The Telegraph
Saturday , February 23 , 2013
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Blasts suck in victims in the flower of youth
Students bear the brunt

Hyderabad, Feb. 22: Raju, 17, Aziz Ahmed, 18, Saida Nayak, 19, Giri, 20, Ramesh, 21.

As many as 75 per cent of the 16 persons killed in the Hyderabad blasts were in the prime of their youth and several of them were undergoing professional courses in the educational hub at Dilsukhnagar that draws students from eastern India, too.

One or more victims fall in every age bracket between 17 and 25 (see chart). They were among boys and girls, including those from the minority community, who had stepped out to buy books ahead of the exam season.

“It is a pity that our boys and girls were caught up in such a bloody carnage,” said Ravi Verma, a deputy commissioner of police in Hyderabad.

V. Vijaykumar, 23, and friend M. Rajasekhar, a year younger, were friends tracing their roots to the same village, Namnoor, in Adilabad district.

Vijaykumar and Rajasekhar, an MBA student, had stayed back in Dilsukhnagar to buy a book for an examination to become sub-inspectors in the excise department. After coaching lessons at a centre near the blast site, the friends had arrived at an eatery — Tiffin Centre — to have tea when the bomb went off.

Their friend Ravi Kumar recalled: “We were together till the last minute. I left them to wash my hands when an explosive force threw me off. I ran back and saw the mangled bodies of my friends. Then I tried calling their parents but the mobile phones did not work.”

Swapna Reddy, a 24-year-old BTech student, was walking when the blast hit her. Her uncle was initially unable to trace her body in the mortuary. Gut-wrenching scenes unfolded at a crematorium at Hyderabad where Swapna’s last rites were held. When brother Sudhakar Reddy circled the pyre, scores of relatives and friends, many of them young, were inconsolable.

The body of Aziz Ahmed, an 18-year-old polytechnic student, was so mangled that his family members identified him from a talisman. Aziz was also in the area to buy books.

For 25-year-old Abdul Wasif Mirza, it was a throwback to a terrifying day six years ago. Mirza, who lost a leg in the Mecca Masjid blast in 2007, was caught in yesterday’s blast, too. The youth, who was selling garments on the footpath, is in hospital with grievous wounds.

The wail of Yadamma, a domestic help who was seeing her son Giri through an MBA course, hung heavy over the mortuary. Giri, 20, was among those killed. “I sent my son to study MBA so that he would take care of me in my old age,” Yadamma said between sobs.

Some students escaped death by a whisker — among them was another Swapna. A student of the Netaji Institute of Engineering and Technology at Dilsukhnagar, Swapna Naidu, 22, was late and missed her direct bus home.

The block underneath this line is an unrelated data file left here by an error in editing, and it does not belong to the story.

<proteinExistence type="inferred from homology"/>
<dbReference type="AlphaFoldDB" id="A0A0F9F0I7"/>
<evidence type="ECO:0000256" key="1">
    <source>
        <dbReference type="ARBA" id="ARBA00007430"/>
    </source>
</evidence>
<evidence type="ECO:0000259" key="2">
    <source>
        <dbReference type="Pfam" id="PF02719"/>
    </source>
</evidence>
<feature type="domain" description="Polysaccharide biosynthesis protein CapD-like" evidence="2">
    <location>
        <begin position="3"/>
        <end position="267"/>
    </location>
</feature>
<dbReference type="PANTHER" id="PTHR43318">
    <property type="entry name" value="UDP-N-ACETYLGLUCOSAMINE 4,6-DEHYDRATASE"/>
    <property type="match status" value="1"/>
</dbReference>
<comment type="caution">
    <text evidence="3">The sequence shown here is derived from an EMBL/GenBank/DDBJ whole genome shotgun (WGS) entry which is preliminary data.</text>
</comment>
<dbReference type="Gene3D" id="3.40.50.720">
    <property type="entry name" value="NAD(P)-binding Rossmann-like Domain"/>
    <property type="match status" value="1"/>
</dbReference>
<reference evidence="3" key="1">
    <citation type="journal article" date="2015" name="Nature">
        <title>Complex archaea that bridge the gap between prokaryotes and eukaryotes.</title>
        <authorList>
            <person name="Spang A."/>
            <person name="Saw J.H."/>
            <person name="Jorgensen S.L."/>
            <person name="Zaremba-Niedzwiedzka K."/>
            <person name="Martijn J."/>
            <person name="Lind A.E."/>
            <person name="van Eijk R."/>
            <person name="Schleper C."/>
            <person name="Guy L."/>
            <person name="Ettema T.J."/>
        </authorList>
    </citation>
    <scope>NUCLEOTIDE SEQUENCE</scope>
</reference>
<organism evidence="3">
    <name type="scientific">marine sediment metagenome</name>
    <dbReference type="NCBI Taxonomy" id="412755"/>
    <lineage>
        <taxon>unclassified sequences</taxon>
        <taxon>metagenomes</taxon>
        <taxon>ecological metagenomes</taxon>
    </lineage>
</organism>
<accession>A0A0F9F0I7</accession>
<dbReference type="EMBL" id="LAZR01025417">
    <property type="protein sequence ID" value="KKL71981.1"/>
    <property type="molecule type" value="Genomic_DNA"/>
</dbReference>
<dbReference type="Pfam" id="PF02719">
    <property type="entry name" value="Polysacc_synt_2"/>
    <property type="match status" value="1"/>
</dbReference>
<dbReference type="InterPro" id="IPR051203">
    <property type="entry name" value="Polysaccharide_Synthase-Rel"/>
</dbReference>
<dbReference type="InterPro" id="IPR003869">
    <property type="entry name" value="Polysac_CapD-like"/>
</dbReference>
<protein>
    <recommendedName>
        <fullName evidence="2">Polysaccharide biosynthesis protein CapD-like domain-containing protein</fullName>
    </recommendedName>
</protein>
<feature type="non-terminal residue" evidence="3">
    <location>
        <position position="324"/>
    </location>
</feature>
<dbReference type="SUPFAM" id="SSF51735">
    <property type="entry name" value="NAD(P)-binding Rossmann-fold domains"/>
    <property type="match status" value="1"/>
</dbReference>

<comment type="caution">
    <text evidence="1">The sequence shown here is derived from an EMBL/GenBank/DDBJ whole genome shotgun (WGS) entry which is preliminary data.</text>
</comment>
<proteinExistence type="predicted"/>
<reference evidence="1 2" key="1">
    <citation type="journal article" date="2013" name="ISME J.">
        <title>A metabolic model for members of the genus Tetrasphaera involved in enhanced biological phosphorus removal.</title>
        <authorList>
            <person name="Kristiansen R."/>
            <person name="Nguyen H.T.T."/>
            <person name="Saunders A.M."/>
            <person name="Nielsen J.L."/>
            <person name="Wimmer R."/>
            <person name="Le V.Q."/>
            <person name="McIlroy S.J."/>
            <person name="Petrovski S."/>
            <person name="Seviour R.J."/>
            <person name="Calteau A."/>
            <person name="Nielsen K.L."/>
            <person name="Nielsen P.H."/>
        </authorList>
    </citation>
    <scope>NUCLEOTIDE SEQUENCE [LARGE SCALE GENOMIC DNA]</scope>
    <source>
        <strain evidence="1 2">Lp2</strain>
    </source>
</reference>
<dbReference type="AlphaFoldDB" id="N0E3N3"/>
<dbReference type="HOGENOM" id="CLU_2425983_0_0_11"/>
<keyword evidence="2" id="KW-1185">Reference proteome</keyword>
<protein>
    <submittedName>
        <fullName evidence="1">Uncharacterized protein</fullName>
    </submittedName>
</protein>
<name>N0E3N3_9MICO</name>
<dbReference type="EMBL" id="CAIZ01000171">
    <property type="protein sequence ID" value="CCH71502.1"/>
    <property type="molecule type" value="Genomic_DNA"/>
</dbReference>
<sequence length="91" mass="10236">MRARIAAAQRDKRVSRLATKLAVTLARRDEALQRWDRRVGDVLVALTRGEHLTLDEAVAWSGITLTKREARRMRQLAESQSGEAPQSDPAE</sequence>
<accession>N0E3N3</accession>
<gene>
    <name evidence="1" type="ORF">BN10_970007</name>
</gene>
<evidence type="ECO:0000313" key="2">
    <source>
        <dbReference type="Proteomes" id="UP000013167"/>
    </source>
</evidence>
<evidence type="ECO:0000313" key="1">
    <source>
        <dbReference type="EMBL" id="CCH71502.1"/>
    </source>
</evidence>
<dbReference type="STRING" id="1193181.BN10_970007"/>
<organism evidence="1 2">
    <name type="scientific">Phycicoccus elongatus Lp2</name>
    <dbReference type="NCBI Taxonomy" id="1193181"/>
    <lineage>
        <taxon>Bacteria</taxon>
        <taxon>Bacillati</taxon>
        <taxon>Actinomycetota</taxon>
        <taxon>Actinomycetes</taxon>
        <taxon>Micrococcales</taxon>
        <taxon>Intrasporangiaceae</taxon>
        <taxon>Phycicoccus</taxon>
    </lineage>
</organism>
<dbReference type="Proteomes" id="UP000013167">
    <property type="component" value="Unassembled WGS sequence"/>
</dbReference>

Waiting at the bus stand, she was caught by the impact of the blast and hurled on the road. Many toppled on her in a stampede and some cars almost hit her but she survived.

Another girl strolled towards peril. Kalpana Naidu, 21 and a student of a fashion technology institute, was waiting for a friend to pick her up at the bus stop. When her friend informed her he would be late, Kalpana strolled towards Venkatadri theatre and was caught in a stampede triggered by the blast. She is in hospital with multiple fractures.

Among the injured were three students from the Northeast.

All the dead students hailed from Andhra Pradesh but the area usually teems with youngsters from the eastern and northeastern states. “Students come here as the technical courses offered here are more affordable and the certificates are recognised in the industry,” said Maqbul Huq, a student from Odisha.

Some students from outside the state also would have died had the bombs been detonated on a Friday. Students from the east usually converge on all Fridays near a Saibaba shrine, hardly 100 yards away from one of the blast sites near a movie hall.

“If the blast at Konark theatre had taken place on a Friday, it would have hit many students, particularly those from Odisha, Bihar and West Bengal who visit the Saibaba temple,” said Kasi V. Rao, who runs several educational institutions and is a consultant.

Santosh Meena, a student from Bhubaneswar, said nearly 300 students from Odisha and Bihar were studying in some of the institutes in Dilsukhnagar. “But most of them are away as several courses were over in January-end. The next batch is to commence from Monday.”

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